With AR and VR expected to go mainstream within the next few years, most of the companies that have deployed the technology achieved results that meet or exceed expectations.

Last year, according to data from the IDC (International Data Corporation), global spending on AR/VR reached $9.1 billion and is forecast to nearly double this year to hit $17.8 billion.

The IDC report, which expects similar growth rates through 2021, puts VR as the bigger driver of spending compared to AR, with consumer and commercial users alike.

As it seems that the AR and VR mainstream is only a matter of time, a new survey gives AR the edge over VR when it comes to industry implementation.

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AR Wins the Implementation Race Against VR

Capgemini Research Institute has conducted a survey among hundreds of companies, startups, and vendors, and found most of them (603 out of 709) are already experimenting and or implementing AR and VR.

Conducted between May and June 2018, the survey focused on 35 use cases, particularly “the use of AR/VR for internal industrial company operations, including, but not limited to, design, engineering, and field services”, across the automotive, utility, and discrete manufacturing sectors.

The results of the study, published in a report (Augmented and Virtual Reality in Operations) show the large-scale deployment plans awaited over the coming years and the low competitiveness for companies that don’t catch up.

Among the highlights of the results is that while more companies are experimenting with VR, AR is more ahead in the implementation phase. Of the companies deploying AR, 55% are experimenting and 45% implementing, while from those deploying VR, 64% are experimenting and 36% are implementing.

82% of companies in different stages on their AR or VR implementation plans report results that meet or exceed their expectations, with companies in the US, China, and France leading the race to AR and VR implementation.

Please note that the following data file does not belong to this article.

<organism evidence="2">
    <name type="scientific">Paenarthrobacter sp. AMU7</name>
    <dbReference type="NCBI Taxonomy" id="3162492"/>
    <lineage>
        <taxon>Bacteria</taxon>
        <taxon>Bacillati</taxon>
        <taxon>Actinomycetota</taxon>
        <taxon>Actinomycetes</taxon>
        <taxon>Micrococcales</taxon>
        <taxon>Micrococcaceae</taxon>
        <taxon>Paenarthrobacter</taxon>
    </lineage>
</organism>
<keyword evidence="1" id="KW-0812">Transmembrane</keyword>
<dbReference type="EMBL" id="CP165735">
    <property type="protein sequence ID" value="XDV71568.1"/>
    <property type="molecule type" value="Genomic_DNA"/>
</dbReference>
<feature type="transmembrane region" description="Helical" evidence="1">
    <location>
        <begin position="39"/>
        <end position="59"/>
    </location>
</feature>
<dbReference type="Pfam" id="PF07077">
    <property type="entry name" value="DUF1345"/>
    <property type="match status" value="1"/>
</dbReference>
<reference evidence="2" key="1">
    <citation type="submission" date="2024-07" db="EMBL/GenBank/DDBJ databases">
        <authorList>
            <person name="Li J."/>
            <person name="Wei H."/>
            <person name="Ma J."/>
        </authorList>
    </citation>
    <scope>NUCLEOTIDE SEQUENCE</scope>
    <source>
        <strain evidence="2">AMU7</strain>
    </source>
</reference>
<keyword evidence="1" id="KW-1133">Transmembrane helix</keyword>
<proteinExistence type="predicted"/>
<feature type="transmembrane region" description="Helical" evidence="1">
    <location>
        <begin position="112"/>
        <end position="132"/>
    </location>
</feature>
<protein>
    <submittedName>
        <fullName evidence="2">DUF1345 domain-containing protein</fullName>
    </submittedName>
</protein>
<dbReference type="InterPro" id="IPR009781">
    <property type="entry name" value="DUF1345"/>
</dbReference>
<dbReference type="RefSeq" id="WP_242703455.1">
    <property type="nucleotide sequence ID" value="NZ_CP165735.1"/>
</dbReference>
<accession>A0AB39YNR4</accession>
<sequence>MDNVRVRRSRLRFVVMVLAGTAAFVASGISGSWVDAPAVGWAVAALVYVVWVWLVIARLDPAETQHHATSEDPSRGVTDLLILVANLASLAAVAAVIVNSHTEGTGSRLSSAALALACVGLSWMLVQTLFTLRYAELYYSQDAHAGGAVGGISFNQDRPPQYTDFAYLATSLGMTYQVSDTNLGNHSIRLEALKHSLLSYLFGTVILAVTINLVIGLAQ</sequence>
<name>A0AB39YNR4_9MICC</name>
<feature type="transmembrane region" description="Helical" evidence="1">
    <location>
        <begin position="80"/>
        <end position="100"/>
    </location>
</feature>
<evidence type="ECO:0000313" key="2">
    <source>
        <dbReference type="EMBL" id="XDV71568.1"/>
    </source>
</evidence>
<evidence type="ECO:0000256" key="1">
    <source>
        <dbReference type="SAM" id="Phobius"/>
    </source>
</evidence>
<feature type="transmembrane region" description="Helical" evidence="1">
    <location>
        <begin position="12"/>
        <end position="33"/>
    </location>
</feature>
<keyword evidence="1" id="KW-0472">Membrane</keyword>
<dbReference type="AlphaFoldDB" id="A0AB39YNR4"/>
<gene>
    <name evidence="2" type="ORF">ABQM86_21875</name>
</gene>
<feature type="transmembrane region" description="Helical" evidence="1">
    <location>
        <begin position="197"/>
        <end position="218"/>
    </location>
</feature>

According to Capgemini’s report, “the US, in addition to having the most AR implementers (59%), is also expected to be the largest AR/VR spender in 2018, at $6.4 billion”.

How AR and VR are Benefiting Automakers, Aerospace Manufacturers, and Utilities

Executives surveyed revealed significant productivity gains following the implementation of AR and VR technologies.

73% of organizations reported revenues in excess of $1 billion for the 2017 fiscal year, 30% of them are American companies.

Boeing, for example, started rolling out AR instructions (instead of laptops) for its technicians to work efficiently, hands-free.  For its AR implementation, Boeing worked with the AR startup Upskill, and the result is cutting aircraft wiring time by 25% and bringing error rates to zero.

German automaker BMW also resorted to VR and Mixed Reality technology in the engineering and design of different components, which cut costs and saves time that usually go to physical prototyping. BMW engineers used Unreal Engine 4, the same suite of VR/AR tools used in video games.

A San Francisco (CA) utility company, PG&E (Pacific Gas and Electric), is experimenting and deploying VR to make equipment inspection a safer and faster task for its workers. For that, PG&E has partnered with Space-Time Insight, an IoT analytics and data-crunching startup, which is a Nokia subsidiary.

As you can see, each of these three companies, all ahead of their own game, has outsourced its AR/VR solutions instead of spending years developing them in-house, providing an example to follow for other companies, regardless of the sector they operate in.

Can “industry AR/VR” help AR/VR become a mainstream consumer tech?

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